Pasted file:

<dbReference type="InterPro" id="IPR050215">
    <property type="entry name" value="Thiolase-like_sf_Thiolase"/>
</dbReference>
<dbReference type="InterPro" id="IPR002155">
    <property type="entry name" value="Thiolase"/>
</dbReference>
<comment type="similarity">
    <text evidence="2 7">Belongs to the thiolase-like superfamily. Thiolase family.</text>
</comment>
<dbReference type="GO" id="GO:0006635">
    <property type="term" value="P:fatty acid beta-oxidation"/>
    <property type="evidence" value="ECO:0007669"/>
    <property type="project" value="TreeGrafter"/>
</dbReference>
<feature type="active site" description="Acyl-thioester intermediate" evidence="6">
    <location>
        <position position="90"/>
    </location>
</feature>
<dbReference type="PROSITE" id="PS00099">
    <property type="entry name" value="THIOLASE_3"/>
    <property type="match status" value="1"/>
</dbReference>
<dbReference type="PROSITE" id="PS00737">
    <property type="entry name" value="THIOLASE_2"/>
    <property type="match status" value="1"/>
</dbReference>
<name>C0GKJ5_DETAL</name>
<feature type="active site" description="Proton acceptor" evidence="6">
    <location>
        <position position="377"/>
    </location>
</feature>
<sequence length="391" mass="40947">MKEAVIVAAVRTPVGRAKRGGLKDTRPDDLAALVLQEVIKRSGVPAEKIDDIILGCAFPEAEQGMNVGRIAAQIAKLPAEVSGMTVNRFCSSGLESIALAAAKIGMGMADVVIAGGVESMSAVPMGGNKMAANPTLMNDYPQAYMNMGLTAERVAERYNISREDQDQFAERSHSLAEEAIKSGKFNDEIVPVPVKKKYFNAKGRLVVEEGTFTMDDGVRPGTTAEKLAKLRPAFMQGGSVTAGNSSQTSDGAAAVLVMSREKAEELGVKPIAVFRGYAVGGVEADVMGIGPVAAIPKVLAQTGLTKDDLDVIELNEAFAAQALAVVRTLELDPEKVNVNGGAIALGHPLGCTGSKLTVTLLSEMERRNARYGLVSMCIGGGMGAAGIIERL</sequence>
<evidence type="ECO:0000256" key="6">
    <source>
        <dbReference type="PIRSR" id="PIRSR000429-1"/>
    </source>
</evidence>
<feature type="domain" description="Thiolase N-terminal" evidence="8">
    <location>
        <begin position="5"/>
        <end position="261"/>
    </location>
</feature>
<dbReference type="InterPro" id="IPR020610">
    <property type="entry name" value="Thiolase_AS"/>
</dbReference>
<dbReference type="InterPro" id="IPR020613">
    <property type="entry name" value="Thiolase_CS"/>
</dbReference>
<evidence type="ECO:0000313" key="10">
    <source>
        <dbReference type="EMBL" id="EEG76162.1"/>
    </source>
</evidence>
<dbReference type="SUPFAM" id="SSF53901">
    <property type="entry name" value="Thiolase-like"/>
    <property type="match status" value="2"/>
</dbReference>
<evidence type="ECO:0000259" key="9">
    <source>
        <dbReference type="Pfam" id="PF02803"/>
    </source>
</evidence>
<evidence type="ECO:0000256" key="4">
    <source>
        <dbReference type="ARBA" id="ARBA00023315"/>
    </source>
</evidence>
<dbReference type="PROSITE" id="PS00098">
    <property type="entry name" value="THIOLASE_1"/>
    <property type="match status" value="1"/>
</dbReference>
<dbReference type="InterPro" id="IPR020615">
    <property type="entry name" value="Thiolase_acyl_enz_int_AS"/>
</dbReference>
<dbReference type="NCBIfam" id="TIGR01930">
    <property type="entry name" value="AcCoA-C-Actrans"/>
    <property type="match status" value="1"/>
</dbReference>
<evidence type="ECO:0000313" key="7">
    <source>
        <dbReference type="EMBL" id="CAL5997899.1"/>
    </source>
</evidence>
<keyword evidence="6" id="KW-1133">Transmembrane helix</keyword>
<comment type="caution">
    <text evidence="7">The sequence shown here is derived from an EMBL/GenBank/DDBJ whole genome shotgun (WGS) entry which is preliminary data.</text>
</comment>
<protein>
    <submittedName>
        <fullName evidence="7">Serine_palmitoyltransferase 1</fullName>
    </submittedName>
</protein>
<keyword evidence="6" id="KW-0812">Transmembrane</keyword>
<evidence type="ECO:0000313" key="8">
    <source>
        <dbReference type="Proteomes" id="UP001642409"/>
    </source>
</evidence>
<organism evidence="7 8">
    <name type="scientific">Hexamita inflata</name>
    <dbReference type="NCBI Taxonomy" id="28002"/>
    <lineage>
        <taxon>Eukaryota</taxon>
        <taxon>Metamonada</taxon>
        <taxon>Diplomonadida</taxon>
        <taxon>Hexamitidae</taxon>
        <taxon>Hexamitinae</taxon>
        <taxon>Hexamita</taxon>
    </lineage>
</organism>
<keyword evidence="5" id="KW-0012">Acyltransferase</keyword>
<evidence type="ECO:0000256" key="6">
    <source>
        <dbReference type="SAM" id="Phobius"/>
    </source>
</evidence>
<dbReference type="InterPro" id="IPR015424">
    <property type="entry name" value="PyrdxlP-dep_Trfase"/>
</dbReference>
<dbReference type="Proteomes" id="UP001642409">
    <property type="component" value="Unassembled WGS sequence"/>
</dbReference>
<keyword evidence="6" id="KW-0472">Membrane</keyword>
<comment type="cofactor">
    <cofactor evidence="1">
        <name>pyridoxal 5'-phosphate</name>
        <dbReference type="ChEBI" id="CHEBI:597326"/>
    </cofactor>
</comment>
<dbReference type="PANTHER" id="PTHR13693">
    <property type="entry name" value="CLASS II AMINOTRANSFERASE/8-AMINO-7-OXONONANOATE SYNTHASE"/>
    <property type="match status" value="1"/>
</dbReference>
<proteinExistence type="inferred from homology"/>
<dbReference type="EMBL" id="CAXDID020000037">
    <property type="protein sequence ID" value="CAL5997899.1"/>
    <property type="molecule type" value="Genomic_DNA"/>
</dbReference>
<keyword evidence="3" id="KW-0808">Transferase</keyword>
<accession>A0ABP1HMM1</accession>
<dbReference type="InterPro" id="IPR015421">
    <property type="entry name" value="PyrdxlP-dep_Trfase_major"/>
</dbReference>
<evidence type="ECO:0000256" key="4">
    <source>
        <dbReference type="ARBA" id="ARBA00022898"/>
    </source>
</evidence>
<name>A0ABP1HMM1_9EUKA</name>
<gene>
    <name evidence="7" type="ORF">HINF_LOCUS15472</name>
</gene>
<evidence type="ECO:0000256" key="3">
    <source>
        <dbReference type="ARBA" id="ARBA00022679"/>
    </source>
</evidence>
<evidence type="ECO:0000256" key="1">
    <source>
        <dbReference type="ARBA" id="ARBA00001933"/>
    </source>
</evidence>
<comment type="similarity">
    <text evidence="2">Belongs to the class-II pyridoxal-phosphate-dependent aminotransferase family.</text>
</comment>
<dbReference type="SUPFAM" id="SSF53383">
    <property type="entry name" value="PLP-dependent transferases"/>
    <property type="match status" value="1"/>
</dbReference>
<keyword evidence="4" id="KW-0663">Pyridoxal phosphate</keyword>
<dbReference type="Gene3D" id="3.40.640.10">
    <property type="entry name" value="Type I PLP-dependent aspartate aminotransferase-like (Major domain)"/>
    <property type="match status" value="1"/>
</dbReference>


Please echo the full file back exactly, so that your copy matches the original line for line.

<dbReference type="InterPro" id="IPR050215">
    <property type="entry name" value="Thiolase-like_sf_Thiolase"/>
</dbReference>
<dbReference type="InterPro" id="IPR002155">
    <property type="entry name" value="Thiolase"/>
</dbReference>
<comment type="similarity">
    <text evidence="2 7">Belongs to the thiolase-like superfamily. Thiolase family.</text>
</comment>
<dbReference type="GO" id="GO:0006635">
    <property type="term" value="P:fatty acid beta-oxidation"/>
    <property type="evidence" value="ECO:0007669"/>
    <property type="project" value="TreeGrafter"/>
</dbReference>
<feature type="active site" description="Acyl-thioester intermediate" evidence="6">
    <location>
        <position position="90"/>
    </location>
</feature>
<dbReference type="PROSITE" id="PS00099">
    <property type="entry name" value="THIOLASE_3"/>
    <property type="match status" value="1"/>
</dbReference>
<dbReference type="PROSITE" id="PS00737">
    <property type="entry name" value="THIOLASE_2"/>
    <property type="match status" value="1"/>
</dbReference>
<name>C0GKJ5_DETAL</name>
<feature type="active site" description="Proton acceptor" evidence="6">
    <location>
        <position position="377"/>
    </location>
</feature>
<sequence length="391" mass="40947">MKEAVIVAAVRTPVGRAKRGGLKDTRPDDLAALVLQEVIKRSGVPAEKIDDIILGCAFPEAEQGMNVGRIAAQIAKLPAEVSGMTVNRFCSSGLESIALAAAKIGMGMADVVIAGGVESMSAVPMGGNKMAANPTLMNDYPQAYMNMGLTAERVAERYNISREDQDQFAERSHSLAEEAIKSGKFNDEIVPVPVKKKYFNAKGRLVVEEGTFTMDDGVRPGTTAEKLAKLRPAFMQGGSVTAGNSSQTSDGAAAVLVMSREKAEELGVKPIAVFRGYAVGGVEADVMGIGPVAAIPKVLAQTGLTKDDLDVIELNEAFAAQALAVVRTLELDPEKVNVNGGAIALGHPLGCTGSKLTVTLLSEMERRNARYGLVSMCIGGGMGAAGIIERL</sequence>
<evidence type="ECO:0000256" key="6">
    <source>
        <dbReference type="PIRSR" id="PIRSR000429-1"/>
    </source>
</evidence>
<feature type="domain" description="Thiolase N-terminal" evidence="8">
    <location>
        <begin position="5"/>
        <end position="261"/>
    </location>
</feature>
<dbReference type="InterPro" id="IPR020610">
    <property type="entry name" value="Thiolase_AS"/>
</dbReference>
<dbReference type="InterPro" id="IPR020613">
    <property type="entry name" value="Thiolase_CS"/>
</dbReference>
<evidence type="ECO:0000313" key="10">
    <source>
        <dbReference type="EMBL" id="EEG76162.1"/>
    </source>
</evidence>
<dbReference type="SUPFAM" id="SSF53901">
    <property type="entry name" value="Thiolase-like"/>
    <property type="match status" value="2"/>
</dbReference>
<evidence type="ECO:0000259" key="9">
    <source>
        <dbReference type="Pfam" id="PF02803"/>
    </source>
</evidence>
<evidence type="ECO:0000256" key="4">
    <source>
        <dbReference type="ARBA" id="ARBA00023315"/>
    </source>
</evidence>
<dbReference type="PROSITE" id="PS00098">
    <property type="entry name" value="THIOLASE_1"/>
    <property type="match status" value="1"/>
</dbReference>
<dbReference type="InterPro" id="IPR020615">
    <property type="entry name" value="Thiolase_acyl_enz_int_AS"/>
</dbReference>
<dbReference type="NCBIfam" id="TIGR01930">
    <property type="entry name" value="AcCoA-C-Actrans"/>
    <property type="match status" value="1"/>
</dbReference>
<evidence type="ECO:0000313" key="7">
    <source>
        <dbReference type="EMBL" id="CAL5997899.1"/>
    </source>
</evidence>
<keyword evidence="6" id="KW-1133">Transmembrane helix</keyword>
<comment type="caution">
    <text evidence="7">The sequence shown here is derived from an EMBL/GenBank/DDBJ whole genome shotgun (WGS) entry which is preliminary data.</text>
</comment>
<protein>
    <submittedName>
        <fullName evidence="7">Serine_palmitoyltransferase 1</fullName>
    </submittedName>
</protein>
<keyword evidence="6" id="KW-0812">Transmembrane</keyword>
<evidence type="ECO:0000313" key="8">
    <source>
        <dbReference type="Proteomes" id="UP001642409"/>
    </source>
</evidence>
<organism evidence="7 8">
    <name type="scientific">Hexamita inflata</name>
    <dbReference type="NCBI Taxonomy" id="28002"/>
    <lineage>
        <taxon>Eukaryota</taxon>
        <taxon>Metamonada</taxon>
        <taxon>Diplomonadida</taxon>
        <taxon>Hexamitidae</taxon>
        <taxon>Hexamitinae</taxon>
        <taxon>Hexamita</taxon>
    </lineage>
</organism>
<keyword evidence="5" id="KW-0012">Acyltransferase</keyword>
<evidence type="ECO:0000256" key="6">
    <source>
        <dbReference type="SAM" id="Phobius"/>
    </source>
</evidence>
<dbReference type="InterPro" id="IPR015424">
    <property type="entry name" value="PyrdxlP-dep_Trfase"/>
</dbReference>
<dbReference type="Proteomes" id="UP001642409">
    <property type="component" value="Unassembled WGS sequence"/>
</dbReference>
<keyword evidence="6" id="KW-0472">Membrane</keyword>
<comment type="cofactor">
    <cofactor evidence="1">
        <name>pyridoxal 5'-phosphate</name>
        <dbReference type="ChEBI" id="CHEBI:597326"/>
    </cofactor>
</comment>
<dbReference type="PANTHER" id="PTHR13693">
    <property type="entry name" value="CLASS II AMINOTRANSFERASE/8-AMINO-7-OXONONANOATE SYNTHASE"/>
    <property type="match status" value="1"/>
</dbReference>
<proteinExistence type="inferred from homology"/>
<dbReference type="EMBL" id="CAXDID020000037">
    <property type="protein sequence ID" value="CAL5997899.1"/>
    <property type="molecule type" value="Genomic_DNA"/>
</dbReference>
<keyword evidence="3" id="KW-0808">Transferase</keyword>
<accession>A0ABP1HMM1</accession>
<dbReference type="InterPro" id="IPR015421">
    <property type="entry name" value="PyrdxlP-dep_Trfase_major"/>
</dbReference>
<evidence type="ECO:0000256" key="4">
    <source>
        <dbReference type="ARBA" id="ARBA00022898"/>
    </source>
</evidence>
<name>A0ABP1HMM1_9EUKA</name>
<gene>
    <name evidence="7" type="ORF">HINF_LOCUS15472</name>
</gene>
<evidence type="ECO:0000256" key="3">
    <source>
        <dbReference type="ARBA" id="ARBA00022679"/>
    </source>
</evidence>
<evidence type="ECO:0000256" key="1">
    <source>
        <dbReference type="ARBA" id="ARBA00001933"/>
    </source>
</evidence>
<comment type="similarity">
    <text evidence="2">Belongs to the class-II pyridoxal-phosphate-dependent aminotransferase family.</text>
</comment>
<dbReference type="SUPFAM" id="SSF53383">
    <property type="entry name" value="PLP-dependent transferases"/>
    <property type="match status" value="1"/>
</dbReference>
<keyword evidence="4" id="KW-0663">Pyridoxal phosphate</keyword>
<dbReference type="Gene3D" id="3.40.640.10">
    <property type="entry name" value="Type I PLP-dependent aspartate aminotransferase-like (Major domain)"/>
    <property type="match status" value="1"/>
</dbReference>